What is “Old School” Play?
by, 07-13-2010 at 05:25 PM (13021 Views)
There are two major styles of roleplaying games. The first (and older) style says “Here is the situation. Pretend you are there as your character, what do you want to do?” This style has been superseded over the years with a style that says “Here is the situation. Based on your character's stats, abilities, skills, etc. as listed on his character sheet and your knowledge of the many detailed rules of the game, what is the best course of action to solve the situation?” Old school play strongly favors the first style and frowns on too much of the second.
Here are some major points where old school play is different:
1.No Skills: Players are intended to have their characters act like adventurers. You just tell the GM what your character is trying to do. If you need to keep a door open or shut, you might tell the GM your character is using a spike to keep the door open or closed. A ten foot pole is your friend for checking for traps. Searching a room means looking in and under objects, not rolling a skill check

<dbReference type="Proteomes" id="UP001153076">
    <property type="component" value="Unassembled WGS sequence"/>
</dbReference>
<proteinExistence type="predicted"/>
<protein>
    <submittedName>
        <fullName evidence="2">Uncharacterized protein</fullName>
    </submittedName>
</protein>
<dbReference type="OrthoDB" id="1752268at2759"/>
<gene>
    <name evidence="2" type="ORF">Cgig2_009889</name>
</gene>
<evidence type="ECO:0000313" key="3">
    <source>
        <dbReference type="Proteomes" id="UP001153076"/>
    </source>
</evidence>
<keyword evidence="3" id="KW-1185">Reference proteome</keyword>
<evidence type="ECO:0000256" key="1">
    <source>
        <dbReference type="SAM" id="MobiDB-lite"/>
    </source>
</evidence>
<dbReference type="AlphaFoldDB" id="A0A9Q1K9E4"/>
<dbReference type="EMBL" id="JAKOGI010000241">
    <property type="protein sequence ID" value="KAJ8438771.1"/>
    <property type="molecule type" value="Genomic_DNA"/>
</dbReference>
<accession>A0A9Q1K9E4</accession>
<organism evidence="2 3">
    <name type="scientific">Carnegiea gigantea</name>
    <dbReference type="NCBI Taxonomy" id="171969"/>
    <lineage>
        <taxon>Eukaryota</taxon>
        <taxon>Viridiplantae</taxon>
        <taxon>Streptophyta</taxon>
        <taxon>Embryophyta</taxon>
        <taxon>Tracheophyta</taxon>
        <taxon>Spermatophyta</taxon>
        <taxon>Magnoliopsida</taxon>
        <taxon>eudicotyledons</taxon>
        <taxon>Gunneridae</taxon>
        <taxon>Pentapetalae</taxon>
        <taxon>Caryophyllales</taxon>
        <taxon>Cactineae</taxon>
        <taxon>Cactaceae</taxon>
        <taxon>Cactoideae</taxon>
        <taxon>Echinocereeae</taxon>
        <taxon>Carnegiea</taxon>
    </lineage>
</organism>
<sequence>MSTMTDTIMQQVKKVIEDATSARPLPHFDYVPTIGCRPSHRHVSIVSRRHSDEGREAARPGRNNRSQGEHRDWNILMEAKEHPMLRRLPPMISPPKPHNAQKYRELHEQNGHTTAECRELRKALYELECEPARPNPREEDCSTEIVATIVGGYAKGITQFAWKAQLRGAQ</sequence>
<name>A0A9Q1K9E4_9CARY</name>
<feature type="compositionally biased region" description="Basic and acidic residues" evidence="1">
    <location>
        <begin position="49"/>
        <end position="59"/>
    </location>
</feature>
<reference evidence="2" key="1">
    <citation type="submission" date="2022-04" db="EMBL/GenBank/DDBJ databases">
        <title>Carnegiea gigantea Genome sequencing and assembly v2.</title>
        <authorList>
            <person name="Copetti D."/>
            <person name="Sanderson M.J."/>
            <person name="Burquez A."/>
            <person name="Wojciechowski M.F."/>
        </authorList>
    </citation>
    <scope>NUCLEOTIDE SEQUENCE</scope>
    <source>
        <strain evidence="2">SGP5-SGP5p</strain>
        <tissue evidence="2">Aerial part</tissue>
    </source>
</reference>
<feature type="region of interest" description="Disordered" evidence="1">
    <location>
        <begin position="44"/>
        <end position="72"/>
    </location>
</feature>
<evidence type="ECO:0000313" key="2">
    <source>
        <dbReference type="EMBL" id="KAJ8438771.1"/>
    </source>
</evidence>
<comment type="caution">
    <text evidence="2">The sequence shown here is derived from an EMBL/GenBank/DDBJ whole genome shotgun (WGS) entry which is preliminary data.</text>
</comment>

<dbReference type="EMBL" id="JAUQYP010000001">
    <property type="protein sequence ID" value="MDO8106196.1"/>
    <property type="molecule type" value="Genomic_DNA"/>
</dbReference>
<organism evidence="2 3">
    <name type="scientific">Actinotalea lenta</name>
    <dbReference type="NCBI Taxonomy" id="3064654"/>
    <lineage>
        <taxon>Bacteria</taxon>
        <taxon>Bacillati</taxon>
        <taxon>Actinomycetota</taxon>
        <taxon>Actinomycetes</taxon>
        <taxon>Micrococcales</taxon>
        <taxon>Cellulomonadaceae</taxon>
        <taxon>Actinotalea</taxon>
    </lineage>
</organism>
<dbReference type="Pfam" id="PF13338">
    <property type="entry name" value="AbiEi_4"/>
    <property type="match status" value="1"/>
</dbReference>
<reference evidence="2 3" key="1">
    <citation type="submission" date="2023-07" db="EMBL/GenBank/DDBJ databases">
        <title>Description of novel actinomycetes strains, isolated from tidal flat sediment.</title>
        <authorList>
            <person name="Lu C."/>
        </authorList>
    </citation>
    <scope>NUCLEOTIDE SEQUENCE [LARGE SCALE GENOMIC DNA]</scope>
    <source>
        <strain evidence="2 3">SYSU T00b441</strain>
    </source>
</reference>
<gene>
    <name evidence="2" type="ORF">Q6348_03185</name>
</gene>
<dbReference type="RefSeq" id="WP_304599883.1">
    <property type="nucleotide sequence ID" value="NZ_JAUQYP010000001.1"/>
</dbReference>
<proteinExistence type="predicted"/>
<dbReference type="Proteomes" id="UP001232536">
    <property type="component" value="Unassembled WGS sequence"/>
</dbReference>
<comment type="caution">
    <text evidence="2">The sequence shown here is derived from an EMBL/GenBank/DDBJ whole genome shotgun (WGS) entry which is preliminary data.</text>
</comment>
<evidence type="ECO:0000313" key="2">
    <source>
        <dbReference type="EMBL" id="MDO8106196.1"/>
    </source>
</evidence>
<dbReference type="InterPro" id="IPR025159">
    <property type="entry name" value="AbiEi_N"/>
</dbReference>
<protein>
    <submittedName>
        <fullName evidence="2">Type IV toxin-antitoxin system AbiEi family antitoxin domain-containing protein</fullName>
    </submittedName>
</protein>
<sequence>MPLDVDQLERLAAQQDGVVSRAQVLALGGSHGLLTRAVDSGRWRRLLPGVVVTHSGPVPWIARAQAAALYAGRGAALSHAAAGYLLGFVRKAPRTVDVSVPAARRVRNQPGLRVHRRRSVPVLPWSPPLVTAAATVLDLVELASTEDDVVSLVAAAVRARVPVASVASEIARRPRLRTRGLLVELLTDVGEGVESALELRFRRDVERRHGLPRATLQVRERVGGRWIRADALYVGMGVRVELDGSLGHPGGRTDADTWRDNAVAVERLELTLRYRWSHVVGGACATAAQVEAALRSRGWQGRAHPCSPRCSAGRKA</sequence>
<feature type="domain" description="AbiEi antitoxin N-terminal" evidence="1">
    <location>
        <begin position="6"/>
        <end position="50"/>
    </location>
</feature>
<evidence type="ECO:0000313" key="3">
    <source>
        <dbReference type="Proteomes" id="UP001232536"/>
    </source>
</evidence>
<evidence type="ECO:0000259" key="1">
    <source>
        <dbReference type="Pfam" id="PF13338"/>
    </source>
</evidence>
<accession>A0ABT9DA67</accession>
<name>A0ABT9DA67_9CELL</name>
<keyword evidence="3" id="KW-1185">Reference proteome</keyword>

2.No Assumption of “Game Balance”: Old style game sessions aren’t about carefully balanced characters (who are all able to shine equally at all times) who only run into situations carefully designed by the GM to be beatable by the characters presently in the party and to provide treasure that fits their current level. Instead, part of player skill is learning to evaluate situations so situations well over the party’s current abilities or which will waste the party’s resources for little gain can be avoided. Don’t assume that you can beat every monster that you encounter, running away from monsters too tough to handle can mean the difference between character survival and character death.
3.It’s Not All About Combat: Many modern fantasy RPGs have made combat the star of the system, combats in these systems are time-consuming and very crunchy with rules for everything.
4.Forget “Rules Mastery”: Player skill in “old school” style games isn’t about mastering the game rules so you can solve any problem by knowing the right combination of rules from 20 different rule books. The object is to have fun, not be a slave to rules or to players who think being a rules-lawyer is the way to get ahead. In many roleplaying games, the Rules As Written (RAW) are often considered sacrosanct